Scottish Mortgage: looking beyond tough times to future opportunities

Sam Slator 03/04/2023 in Equities, Investment Trusts

Market turmoil can distract us from what investing should be about: directing capital to companies that change our lives for the better. Tom Slater, manager of Scottish Mortgage Investment Trust, reflects on why in tough times, the best companies deserve investors’ loyalty

As with any investment, capital is at risk.

New technologies and better ways of doing things are rarely adopted simply because ‘their time has come’. They happen because investors have used their capital to give entrepreneurs time and space to turn vision into reality.

Let’s take a current example, electric vehicles (EVs). Consumers have shown a clear preference for faster, safer and cheaper EVs. Manufacturers are selling all they can produce, and everyone is scrabbling around to secure supplies of components. But there is a significant capital cost associated with this green transition.

The need to find ways to supply risk capital to fund EV development is one reason Scottish Mortgage invests in the battery maker Northvolt. Even with a highly experienced management team and access to cheap power in northern Sweden, it has not been easy for the company.

That is partly because the venture capital industry has got too used to capital-light online business models. The idea of deploying billions of dollars to build physical capacity in northern Europe is anathema to many. To me, it’s the proper job of the long-term growth investor.

Investing for the long-term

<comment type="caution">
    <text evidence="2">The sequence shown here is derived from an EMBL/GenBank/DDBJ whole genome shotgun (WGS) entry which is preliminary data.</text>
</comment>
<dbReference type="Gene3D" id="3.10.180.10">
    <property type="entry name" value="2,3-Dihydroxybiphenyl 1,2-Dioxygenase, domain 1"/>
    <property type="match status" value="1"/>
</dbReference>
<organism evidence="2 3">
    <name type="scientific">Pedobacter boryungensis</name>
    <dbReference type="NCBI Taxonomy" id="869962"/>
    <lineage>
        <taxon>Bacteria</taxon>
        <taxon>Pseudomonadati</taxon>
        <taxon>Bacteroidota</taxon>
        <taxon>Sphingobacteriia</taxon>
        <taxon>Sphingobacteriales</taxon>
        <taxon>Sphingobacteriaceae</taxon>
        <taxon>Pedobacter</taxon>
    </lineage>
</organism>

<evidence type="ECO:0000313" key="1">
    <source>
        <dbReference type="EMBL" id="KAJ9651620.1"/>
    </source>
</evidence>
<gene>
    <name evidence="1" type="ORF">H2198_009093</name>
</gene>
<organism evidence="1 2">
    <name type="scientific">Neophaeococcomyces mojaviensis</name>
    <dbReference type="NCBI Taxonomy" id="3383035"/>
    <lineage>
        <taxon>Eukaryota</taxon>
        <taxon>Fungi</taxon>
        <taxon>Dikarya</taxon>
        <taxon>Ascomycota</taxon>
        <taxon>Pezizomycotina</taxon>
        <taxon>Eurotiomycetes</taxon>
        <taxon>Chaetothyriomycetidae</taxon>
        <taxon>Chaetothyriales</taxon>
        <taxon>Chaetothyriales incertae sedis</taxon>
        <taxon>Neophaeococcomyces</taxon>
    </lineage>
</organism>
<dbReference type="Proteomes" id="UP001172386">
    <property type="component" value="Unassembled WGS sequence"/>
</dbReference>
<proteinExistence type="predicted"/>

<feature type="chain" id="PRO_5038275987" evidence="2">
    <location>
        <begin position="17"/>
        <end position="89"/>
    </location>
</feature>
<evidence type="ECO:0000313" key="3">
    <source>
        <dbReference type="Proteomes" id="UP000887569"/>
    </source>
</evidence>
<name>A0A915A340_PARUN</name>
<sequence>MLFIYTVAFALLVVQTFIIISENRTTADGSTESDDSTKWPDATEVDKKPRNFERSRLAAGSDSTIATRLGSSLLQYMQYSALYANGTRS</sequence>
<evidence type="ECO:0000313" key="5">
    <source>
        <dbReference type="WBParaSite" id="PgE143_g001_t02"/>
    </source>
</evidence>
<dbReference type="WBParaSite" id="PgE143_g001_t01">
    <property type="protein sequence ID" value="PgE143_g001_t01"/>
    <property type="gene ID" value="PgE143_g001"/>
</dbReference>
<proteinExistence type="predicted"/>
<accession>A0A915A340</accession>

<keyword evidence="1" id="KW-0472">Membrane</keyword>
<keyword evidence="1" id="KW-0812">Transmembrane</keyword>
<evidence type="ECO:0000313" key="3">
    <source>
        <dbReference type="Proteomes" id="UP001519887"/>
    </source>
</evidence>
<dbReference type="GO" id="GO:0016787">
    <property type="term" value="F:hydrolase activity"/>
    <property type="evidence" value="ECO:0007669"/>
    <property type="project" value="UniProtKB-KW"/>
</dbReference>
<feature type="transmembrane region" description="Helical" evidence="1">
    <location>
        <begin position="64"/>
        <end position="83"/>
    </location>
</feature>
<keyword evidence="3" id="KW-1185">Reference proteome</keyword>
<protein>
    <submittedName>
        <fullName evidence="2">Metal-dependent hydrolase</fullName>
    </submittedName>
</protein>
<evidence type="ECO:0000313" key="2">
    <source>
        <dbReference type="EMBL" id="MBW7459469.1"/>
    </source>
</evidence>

When Scottish Mortgage takes shares in these companies, it takes a share in their success or failure over the coming years and decades. This long-termism is profoundly unfashionable. But to take advantage of an opportunity, you need ‘hold discipline’: the resilience to hold these companies through difficult times.

Take Amazon. We first bought the company in 2004. By 2006, its share price had fallen by a third. Its management was being pilloried for launching a subscription service that offered free delivery, turning its most regular customers into its biggest loss-makers. The market hated how that hit profitability forecasts.

But that step towards launching Amazon Prime arguably underpinned the firm’s rise to becoming one of the world’s biggest retailers.

The market hates uncertainty, but uncertainty is inevitable with risky projects that can have big payoffs. I share the view of the celebrated US investor Shelby Cullom Davis: “You make most of your money in a bear market. You just don’t realise it at the time.”

The real test of being a disciplined long-term investor isn’t when you decide to sell something. It’s how you endure the periods when everyone thinks you’re wrong to stick with a stock. Despite all the stress of a market downturn, this might be when the underpinnings of growth are established.

A few good holdings could maximise returns